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The Death of the “Wish List”

Posted by David Wight in Business Management, Human Resources, Organizational Change | 0 comments

review time Business Concept time for review Business team hands at work with financial reports and a laptop

The “Wish List” was the name employees gave for the Performance Review process at a major insurance company where my friend worked. At the beginning of each year, employees set or were given a list of objectives to accomplish by year end. This “Wish List” then went into the person’s desk drawer, only to be looked at again shortly before the end of the performance year, because the person’s Performance Review was coming up. Sound familiar? This is just one of the problems that occurs when companies rely on objectives as their criteria for evaluating performance in their Performance Review Programs.

Performance Reviews have long been a source of unhappiness for both managers and employees. Some companies. however. are starting to change their process, even eliminating the year-end evaluation and instead, having managers provide ongoing feedback to employees during the performance year.  If your goal is to get the best possible performance from your people, these are certainly step in the right direction but here are some additional suggestions to make process even more effective.

1. Eliminate the final performance evaluation and its tie to compensation. This changes the tone and quality of meetings the employee and manager have throughout the year.  It makes them more effective by eliminating any incentive for the employee to “lowball” or set easy objectives.
Without that incentive, employees will be more willing to take ownership of and set objectives that are more difficult and have greater risk. This simple change increases employees’ motivation and has a dramatic impact upon the results they achieve.

Doing away with the final evaluation also builds flexibility into the process by allow the manager and employee to change the objective when conditions change that are outside the control of the employee. Currently when that happens, the organizational response tends to be “Sorry, but those are the breaks,” because they fear that this will be used as an excuse to lower the bar when an objective hasn’t been met. Just imagine the impact of this response on the motivation of the employee much less the credibility of the Performance Review process when conditions have changed.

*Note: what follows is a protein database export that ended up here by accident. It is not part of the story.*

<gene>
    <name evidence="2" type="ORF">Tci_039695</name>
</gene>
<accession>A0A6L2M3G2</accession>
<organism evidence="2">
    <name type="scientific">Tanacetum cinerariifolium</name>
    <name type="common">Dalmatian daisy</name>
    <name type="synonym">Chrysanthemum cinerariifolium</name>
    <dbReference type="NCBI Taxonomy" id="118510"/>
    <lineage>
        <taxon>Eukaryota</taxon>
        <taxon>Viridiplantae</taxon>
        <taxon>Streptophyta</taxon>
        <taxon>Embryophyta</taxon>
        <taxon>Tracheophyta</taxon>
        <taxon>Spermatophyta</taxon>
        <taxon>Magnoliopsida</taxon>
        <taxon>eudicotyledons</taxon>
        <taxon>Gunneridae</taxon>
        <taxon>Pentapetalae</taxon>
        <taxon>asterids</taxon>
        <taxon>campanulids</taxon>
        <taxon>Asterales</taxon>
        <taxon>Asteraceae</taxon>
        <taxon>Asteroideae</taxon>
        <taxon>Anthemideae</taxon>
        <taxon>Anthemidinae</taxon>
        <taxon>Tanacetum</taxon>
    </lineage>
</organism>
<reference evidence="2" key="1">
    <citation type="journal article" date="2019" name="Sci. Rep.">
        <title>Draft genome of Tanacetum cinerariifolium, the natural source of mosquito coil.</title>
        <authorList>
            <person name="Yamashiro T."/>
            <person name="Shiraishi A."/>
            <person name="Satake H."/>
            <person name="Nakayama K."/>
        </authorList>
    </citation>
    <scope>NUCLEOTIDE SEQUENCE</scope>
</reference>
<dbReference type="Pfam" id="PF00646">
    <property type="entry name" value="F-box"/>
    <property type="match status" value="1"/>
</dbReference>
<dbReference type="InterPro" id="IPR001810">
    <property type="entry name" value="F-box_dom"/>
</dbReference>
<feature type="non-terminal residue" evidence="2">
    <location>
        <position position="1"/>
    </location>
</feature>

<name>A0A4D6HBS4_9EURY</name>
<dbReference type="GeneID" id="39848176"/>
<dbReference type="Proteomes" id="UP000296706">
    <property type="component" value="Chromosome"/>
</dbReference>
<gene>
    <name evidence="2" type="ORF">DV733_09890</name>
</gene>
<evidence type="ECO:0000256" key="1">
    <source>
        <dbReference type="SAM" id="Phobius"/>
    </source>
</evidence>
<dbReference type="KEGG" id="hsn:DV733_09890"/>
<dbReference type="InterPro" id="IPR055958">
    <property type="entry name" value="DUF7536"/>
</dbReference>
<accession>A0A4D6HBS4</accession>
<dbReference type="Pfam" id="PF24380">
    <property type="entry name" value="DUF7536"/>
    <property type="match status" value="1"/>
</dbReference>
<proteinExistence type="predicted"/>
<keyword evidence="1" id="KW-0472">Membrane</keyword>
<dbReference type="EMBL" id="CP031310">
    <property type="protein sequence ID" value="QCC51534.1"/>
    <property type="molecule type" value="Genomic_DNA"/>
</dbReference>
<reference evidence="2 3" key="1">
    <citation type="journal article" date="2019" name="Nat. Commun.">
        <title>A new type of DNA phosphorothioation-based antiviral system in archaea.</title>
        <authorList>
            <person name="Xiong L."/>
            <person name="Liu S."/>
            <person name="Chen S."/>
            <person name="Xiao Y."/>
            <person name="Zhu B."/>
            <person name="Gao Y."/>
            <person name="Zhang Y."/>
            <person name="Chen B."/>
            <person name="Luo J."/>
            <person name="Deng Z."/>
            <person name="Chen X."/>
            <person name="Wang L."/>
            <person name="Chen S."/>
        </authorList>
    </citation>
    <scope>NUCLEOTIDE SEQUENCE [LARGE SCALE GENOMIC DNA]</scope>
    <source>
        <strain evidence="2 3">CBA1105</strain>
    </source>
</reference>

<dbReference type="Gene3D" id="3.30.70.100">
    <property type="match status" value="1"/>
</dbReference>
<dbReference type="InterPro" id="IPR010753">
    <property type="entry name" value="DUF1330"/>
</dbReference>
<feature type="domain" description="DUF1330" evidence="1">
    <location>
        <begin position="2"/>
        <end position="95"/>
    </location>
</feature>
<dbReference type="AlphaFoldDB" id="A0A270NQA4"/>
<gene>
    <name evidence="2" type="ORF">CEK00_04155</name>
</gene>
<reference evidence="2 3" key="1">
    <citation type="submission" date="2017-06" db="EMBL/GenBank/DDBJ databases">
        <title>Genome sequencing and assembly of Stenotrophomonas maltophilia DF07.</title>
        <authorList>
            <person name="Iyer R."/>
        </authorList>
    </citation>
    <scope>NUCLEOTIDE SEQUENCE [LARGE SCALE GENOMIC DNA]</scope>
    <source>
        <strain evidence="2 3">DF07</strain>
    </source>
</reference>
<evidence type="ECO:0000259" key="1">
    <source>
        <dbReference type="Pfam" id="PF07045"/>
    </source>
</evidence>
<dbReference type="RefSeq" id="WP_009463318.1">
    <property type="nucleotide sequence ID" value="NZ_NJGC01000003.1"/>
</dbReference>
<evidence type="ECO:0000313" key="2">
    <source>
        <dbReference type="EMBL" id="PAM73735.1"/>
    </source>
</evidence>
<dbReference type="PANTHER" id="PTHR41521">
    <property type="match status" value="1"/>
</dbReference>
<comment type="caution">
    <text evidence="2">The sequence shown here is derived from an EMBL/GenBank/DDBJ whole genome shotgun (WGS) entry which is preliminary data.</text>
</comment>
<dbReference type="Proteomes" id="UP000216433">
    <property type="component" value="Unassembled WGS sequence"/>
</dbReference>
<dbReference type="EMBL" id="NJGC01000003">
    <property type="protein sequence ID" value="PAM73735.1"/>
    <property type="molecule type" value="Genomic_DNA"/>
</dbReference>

2. The meeting between the manager and employee at the beginning of the performance year is critical. This is where they establish a flexible “contract” or framework for the upcoming year. This contract has three components:

• What results should the employee accomplish during the year and how are they aligned with the results the manager is responsible for achieving.
• What behavior should the employee continue or change during the year?
• What actions will the manager take to support what the employee’s is trying to accomplish
(either a result or change in behavior)

Part of this initial framework includes how often the manager and employee agree to meet to check on the status of attainment of objectives, and discuss any changes in behavior that they have agreed upon. What’s working?,,,What’s not working?…What does the employee need to do differently to meet a particular objective?…What additional resources and support does the employee need from the manager?

3. Make the employee responsible for scheduling these meetings, and taking any notes. Employees need to take ownership of their own performance…the sooner. the better. Too often we hear that employees want more performance feedback. My question is, “What prevents them for asking for it?  Isn’t that what adults do?..Take action to meet their own needs?”

At the end of the performance year, the employee and manager meet to recap the year. This should be a learning experience for both parties addressing the question of “What have we learned that we can use going forward?”

4. The employee maintains the only record of these meetings. They aren’t sent to HR or kept in anyone’s personnel file. They aren’t kept by the manager because that makes them the property of the company.Why is this important?  Just knowing that sometime in the future another manager could see these records distorts the interaction between the manager and employee in the present….just as giving “constructive” feedback in public is counter-productive.

In response to the common complaint, ‘We need these records to support  terminating poor performers.” …that’s nonsense. 90% of the time when a manager wants to terminate an employee and goes to the person’s previous appraisals all they find are glowing reviews. Now they’re left with information that conflicts with the action they want to take.

The answer here is simple, when an employee’s performance deteriorates to a level where a manager is considering termination, the manager works with HR to remove the person from the above Performance Review process and they go onto a Performance Improvement Plan or PIP. That should give you all the documentation you need.

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